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~ $
$ { my $abc = 10 ; $abc }
$ $abc

Is this a documented gotcha?

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Is it actually Perl ou a shell question? – pascal Jun 8 '11 at 7:49
OK... the original example did not mention REPL. – pascal Jun 8 '11 at 8:05

4 Answers 4

up vote 6 down vote accepted

This appears to be a bug in Lexical::Persistence, which Devel::REPL uses to manage the lexical environment persisting across multiple evals.

Here's a demonstration of the bug without Devel::REPL. This code incorrectly produces the value of $abc, 10, even though it's in an inner scope.

use strict;
use warnings;
use Lexical::Persistence;

my $environment = Lexical::Persistence->new;
$environment->call(sub {
    my $foo = shift;
    { my $abc = 10 };
    return $foo;

print $environment->get_context('_')->{'$abc'};

I've reported a bug against the module, we'll see what happens!

It's also worth noting that Matt Trout (the primary author of Devel::REPL)'s new lexical persistence module, Eval::WithLexicals does not suffer from this problem:

use strict;
use warnings;
use Eval::WithLexicals;

my $environment = Eval::WithLexicals->new;
print $environment->eval('{ my $abc = 10 ; $abc }'), "\n";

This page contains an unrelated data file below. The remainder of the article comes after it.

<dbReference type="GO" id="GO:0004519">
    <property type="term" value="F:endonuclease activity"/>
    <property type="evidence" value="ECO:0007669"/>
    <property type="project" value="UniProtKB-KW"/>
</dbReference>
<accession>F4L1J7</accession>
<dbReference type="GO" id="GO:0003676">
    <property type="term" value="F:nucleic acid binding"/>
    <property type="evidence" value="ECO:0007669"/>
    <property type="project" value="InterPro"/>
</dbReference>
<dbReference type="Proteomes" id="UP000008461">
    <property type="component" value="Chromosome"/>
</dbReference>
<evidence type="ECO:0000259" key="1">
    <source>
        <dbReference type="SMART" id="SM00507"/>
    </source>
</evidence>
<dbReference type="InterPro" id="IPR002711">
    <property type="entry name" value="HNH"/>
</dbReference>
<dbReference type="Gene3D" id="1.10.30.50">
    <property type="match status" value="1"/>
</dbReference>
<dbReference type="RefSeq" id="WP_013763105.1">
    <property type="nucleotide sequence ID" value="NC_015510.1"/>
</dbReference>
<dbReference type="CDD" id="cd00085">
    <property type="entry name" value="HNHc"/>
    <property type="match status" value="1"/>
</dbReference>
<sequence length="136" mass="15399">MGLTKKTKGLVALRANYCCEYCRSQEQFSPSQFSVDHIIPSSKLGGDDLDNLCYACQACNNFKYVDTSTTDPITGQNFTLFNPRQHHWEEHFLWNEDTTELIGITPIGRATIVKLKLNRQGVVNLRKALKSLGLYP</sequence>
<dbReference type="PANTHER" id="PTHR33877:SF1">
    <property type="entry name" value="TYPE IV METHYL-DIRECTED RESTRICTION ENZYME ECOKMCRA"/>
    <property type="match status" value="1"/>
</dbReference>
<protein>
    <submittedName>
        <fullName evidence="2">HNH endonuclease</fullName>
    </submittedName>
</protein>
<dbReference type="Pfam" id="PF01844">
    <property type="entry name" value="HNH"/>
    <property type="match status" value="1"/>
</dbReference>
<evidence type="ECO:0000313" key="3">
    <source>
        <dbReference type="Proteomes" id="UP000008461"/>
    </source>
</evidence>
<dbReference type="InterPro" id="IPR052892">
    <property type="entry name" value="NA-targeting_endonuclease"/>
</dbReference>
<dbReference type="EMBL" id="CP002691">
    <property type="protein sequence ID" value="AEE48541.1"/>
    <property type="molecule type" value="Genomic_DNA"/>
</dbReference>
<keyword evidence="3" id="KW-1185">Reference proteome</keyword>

print $environment->eval('$abc'), "\n";

produces 10 as expected, then the second eval throws the expected Global symbol "$abc" requires explicit package name error.

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Looking a bit deeper at Lexical::Persistence's code, it seems like the bug is actually in PadWalker's peek_sub, which is the canonical way to get the lexical variables of a subroutine. warn Dumper(peek_sub(sub { my $foo = shift; { my $abc = 10 }; return $foo; })); has entries for $foo and $abc. Eval::WithLexicals does not suffer the same problem because it doesn't use PadWalker. – sartak Jun 8 '11 at 9:30
Awesome answer. :-) – dharmatech Jun 8 '11 at 9:47

$a and $b are special variables used for sorting. see perldoc -f sort.

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Good call. I updated the example. :-) – dharmatech Jun 8 '11 at 8:01

Don't use $a or $b.

From Perlvar (Perl predefined variables) documentation:

$a $b

Special package variables when using sort(), see sort. Because of this specialness $a and $b don't need to be declared (using use vars , or our()) even when using the strict 'vars' pragma. Don't lexicalize them with my $a or my $b if you want to be able to use them in the sort() comparison block or function.

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Good call. I updated the example. :-) – dharmatech Jun 8 '11 at 8:01

It doesn't happen if you run your code directly in the Perl interpreter:

$ perl -we '{ my $abc = 10 ; print "($abc)\n"; }; print "($abc)\n";'
Name "main::abc" used only once: possible typo at -e line 1.
Use of uninitialized value $abc in concatenation (.) or string at -e line 1.

May be you have found a bug in Devel::REPL.

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